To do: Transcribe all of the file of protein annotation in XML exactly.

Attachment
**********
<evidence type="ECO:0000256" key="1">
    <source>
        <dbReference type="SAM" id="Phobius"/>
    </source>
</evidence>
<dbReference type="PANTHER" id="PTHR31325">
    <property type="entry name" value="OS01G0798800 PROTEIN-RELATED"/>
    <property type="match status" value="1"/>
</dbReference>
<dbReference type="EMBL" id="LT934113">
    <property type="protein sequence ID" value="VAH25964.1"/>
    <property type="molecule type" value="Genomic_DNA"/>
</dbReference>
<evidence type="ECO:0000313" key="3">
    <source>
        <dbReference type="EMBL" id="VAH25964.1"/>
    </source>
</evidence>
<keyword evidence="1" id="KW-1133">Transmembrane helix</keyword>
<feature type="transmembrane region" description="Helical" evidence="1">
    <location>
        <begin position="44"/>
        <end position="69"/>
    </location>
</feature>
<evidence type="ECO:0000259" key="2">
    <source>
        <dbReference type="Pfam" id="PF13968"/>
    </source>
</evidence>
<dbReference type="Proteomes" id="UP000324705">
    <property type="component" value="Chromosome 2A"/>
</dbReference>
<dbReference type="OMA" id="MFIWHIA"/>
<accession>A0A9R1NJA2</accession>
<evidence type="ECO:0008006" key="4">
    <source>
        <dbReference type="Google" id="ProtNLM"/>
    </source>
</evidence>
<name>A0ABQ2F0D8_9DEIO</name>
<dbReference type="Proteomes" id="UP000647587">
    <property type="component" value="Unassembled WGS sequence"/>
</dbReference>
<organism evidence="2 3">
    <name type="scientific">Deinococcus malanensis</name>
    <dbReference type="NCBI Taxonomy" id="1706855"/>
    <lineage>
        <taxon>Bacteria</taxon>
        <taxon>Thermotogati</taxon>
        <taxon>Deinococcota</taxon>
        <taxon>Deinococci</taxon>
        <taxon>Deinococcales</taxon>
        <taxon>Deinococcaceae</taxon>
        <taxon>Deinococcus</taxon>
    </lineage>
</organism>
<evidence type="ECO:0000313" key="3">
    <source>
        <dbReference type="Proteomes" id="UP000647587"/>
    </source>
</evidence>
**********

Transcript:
<evidence type="ECO:0000256" key="1">
    <source>
        <dbReference type="SAM" id="Phobius"/>
    </source>
</evidence>
<dbReference type="PANTHER" id="PTHR31325">
    <property type="entry name" value="OS01G0798800 PROTEIN-RELATED"/>
    <property type="match status" value="1"/>
</dbReference>
<dbReference type="EMBL" id="LT934113">
    <property type="protein sequence ID" value="VAH25964.1"/>
    <property type="molecule type" value="Genomic_DNA"/>
</dbReference>
<evidence type="ECO:0000313" key="3">
    <source>
        <dbReference type="EMBL" id="VAH25964.1"/>
    </source>
</evidence>
<keyword evidence="1" id="KW-1133">Transmembrane helix</keyword>
<feature type="transmembrane region" description="Helical" evidence="1">
    <location>
        <begin position="44"/>
        <end position="69"/>
    </location>
</feature>
<evidence type="ECO:0000259" key="2">
    <source>
        <dbReference type="Pfam" id="PF13968"/>
    </source>
</evidence>
<dbReference type="Proteomes" id="UP000324705">
    <property type="component" value="Chromosome 2A"/>
</dbReference>
<dbReference type="OMA" id="MFIWHIA"/>
<accession>A0A9R1NJA2</accession>
<evidence type="ECO:0008006" key="4">
    <source>
        <dbReference type="Google" id="ProtNLM"/>
    </source>
</evidence>
<name>A0ABQ2F0D8_9DEIO</name>
<dbReference type="Proteomes" id="UP000647587">
    <property type="component" value="Unassembled WGS sequence"/>
</dbReference>
<organism evidence="2 3">
    <name type="scientific">Deinococcus malanensis</name>
    <dbReference type="NCBI Taxonomy" id="1706855"/>
    <lineage>
        <taxon>Bacteria</taxon>
        <taxon>Thermotogati</taxon>
        <taxon>Deinococcota</taxon>
        <taxon>Deinococci</taxon>
        <taxon>Deinococcales</taxon>
        <taxon>Deinococcaceae</taxon>
        <taxon>Deinococcus</taxon>
    </lineage>
</organism>
<evidence type="ECO:0000313" key="3">
    <source>
        <dbReference type="Proteomes" id="UP000647587"/>
    </source>
</evidence>